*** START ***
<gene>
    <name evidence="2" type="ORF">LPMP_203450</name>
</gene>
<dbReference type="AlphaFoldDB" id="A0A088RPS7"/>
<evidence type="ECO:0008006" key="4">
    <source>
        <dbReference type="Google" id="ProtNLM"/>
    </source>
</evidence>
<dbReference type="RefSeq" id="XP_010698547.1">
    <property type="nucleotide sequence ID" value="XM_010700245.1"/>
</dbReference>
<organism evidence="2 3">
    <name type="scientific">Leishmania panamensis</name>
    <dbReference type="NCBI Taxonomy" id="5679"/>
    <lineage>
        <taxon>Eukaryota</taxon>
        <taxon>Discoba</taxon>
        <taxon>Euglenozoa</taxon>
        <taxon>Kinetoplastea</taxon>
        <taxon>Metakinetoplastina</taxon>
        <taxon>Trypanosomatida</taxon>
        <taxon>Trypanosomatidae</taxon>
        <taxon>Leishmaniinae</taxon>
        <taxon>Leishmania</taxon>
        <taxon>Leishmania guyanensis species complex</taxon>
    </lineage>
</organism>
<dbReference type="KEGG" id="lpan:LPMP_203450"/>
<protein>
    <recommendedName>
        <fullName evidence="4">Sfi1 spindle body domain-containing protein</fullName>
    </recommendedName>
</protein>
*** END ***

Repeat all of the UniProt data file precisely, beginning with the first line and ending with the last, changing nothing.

<gene>
    <name evidence="2" type="ORF">LPMP_203450</name>
</gene>
<dbReference type="AlphaFoldDB" id="A0A088RPS7"/>
<evidence type="ECO:0008006" key="4">
    <source>
        <dbReference type="Google" id="ProtNLM"/>
    </source>
</evidence>
<dbReference type="RefSeq" id="XP_010698547.1">
    <property type="nucleotide sequence ID" value="XM_010700245.1"/>
</dbReference>
<organism evidence="2 3">
    <name type="scientific">Leishmania panamensis</name>
    <dbReference type="NCBI Taxonomy" id="5679"/>
    <lineage>
        <taxon>Eukaryota</taxon>
        <taxon>Discoba</taxon>
        <taxon>Euglenozoa</taxon>
        <taxon>Kinetoplastea</taxon>
        <taxon>Metakinetoplastina</taxon>
        <taxon>Trypanosomatida</taxon>
        <taxon>Trypanosomatidae</taxon>
        <taxon>Leishmaniinae</taxon>
        <taxon>Leishmania</taxon>
        <taxon>Leishmania guyanensis species complex</taxon>
    </lineage>
</organism>
<dbReference type="KEGG" id="lpan:LPMP_203450"/>
<protein>
    <recommendedName>
        <fullName evidence="4">Sfi1 spindle body domain-containing protein</fullName>
    </recommendedName>
</protein>